This game not only has an historical theme, it has its own history as well. In 1998 Sander developed the first version of this game, and made (and sold) 50 copies. The game could be played with two or three players. Creating pure elements with triangles was, as still is, the object of the game. The triangles were created by Gods or alchimist. That was not yet decided. Play was in round robin, and players had two actions per turn. They could play a triangle, or move a step on the compass. Each player had a white card to take an extra action, and a black card to block one action of the player on their right.
The game is played, the first time Sander met Bert in 2010. Quickly the game focus changed to creating Puerto Diablo . After the successful Kickstarter of that game, Kwintessens presented itself as the next game. Both felt that the game was good, but could be improved. While Sander started on new artwork, he also gave Bert the liberty to change the game play in whatever way needed.
The first step was to add a fourth player. The second step was to change the functions of the black and white card. The white card became a Kwintessens card (could be used for every element) and the black card a blocker. This worked, but there were two issues: the luck of card drawing decided the winner too often, and the starting player had a disadvantage. The starting player should play a card that the next player(s) could use to create a pure element.
The weird advice for the starting player during demo days was "best to do nothing".
Each turn players had an action too few... they needed to move on the compass and play two triangles to form a new pure element. Three actions needed, two provided. This lead to the idea by Bert to introduce bonus actions, and combine that with simultaneous card selection. The card the players selected for the bonus-action, also determined the player order. There were bonus actions to play an extra card, or to take a step on the compass, but also bonus actions to move cards around. This made the game very tactical. It has been played on various game festivals in the Netherlands.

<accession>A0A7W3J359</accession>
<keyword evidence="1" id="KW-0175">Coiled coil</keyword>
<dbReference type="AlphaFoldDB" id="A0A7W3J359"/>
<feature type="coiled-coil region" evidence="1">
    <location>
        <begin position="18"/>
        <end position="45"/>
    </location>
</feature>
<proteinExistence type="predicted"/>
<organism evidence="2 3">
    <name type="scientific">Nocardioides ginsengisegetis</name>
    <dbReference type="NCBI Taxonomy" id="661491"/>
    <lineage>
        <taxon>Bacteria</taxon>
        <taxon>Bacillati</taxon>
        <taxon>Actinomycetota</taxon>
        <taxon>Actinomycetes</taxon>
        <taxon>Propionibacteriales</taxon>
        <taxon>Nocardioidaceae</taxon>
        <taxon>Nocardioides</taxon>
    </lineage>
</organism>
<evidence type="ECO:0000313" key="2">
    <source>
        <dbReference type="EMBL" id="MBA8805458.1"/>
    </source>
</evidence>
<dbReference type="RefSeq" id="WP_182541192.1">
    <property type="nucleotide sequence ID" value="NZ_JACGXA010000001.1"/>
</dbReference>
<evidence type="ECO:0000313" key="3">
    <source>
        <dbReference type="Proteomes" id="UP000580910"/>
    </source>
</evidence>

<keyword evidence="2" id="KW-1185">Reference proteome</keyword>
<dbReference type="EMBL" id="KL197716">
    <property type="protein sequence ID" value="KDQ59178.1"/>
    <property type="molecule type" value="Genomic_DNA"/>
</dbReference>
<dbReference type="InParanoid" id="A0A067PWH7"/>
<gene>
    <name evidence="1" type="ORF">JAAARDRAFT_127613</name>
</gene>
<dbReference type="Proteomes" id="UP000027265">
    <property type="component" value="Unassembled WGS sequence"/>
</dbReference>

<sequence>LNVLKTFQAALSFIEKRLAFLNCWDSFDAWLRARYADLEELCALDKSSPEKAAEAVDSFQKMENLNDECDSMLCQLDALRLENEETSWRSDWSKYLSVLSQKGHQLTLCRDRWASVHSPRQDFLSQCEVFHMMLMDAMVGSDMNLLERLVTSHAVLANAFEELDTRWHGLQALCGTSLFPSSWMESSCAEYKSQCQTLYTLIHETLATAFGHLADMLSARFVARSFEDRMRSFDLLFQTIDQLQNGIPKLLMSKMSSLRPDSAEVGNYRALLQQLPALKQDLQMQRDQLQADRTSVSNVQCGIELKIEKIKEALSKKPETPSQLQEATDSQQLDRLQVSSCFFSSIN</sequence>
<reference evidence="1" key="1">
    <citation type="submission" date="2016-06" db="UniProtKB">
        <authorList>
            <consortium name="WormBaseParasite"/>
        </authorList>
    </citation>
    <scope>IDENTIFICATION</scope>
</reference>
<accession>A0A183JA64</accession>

The players liked the game, although we received the comment that the complexity was too big for a short game. And also, the water and air images looked too much alike. These images were cutouts of a big image per element that Sander created. Both water and air are blue, and even though different, several players had trouble discerning them.
No, that drum roll was too early. The experiences on game festivals did lead to the biggest change of the game!
Instead of choosing different actions, all actions are performed by all players in phases. Taking cards, taking a step on the compass, and then playing cards. Players can play as many cards of one element that they want (and have). Now a player might play five cards in one turn! This speeds up the game, and to avoid it being over before it begun, some extra rules were introduced. Players needed to make an extra pure element, and per connected group of cards of one element, each player can only have one pure element.
Still, a negative way of play was too strong. Especially with fewer players, a player could decide to not use many cards, not build a pure element, but only break down the pure elements played by other players. To motivate players to build pure elements, the first player who build one per element receives a dragon card. This card can later be used as Kwintessens card.
We are on the road with our prototypes and will Kickstart in may/june this year.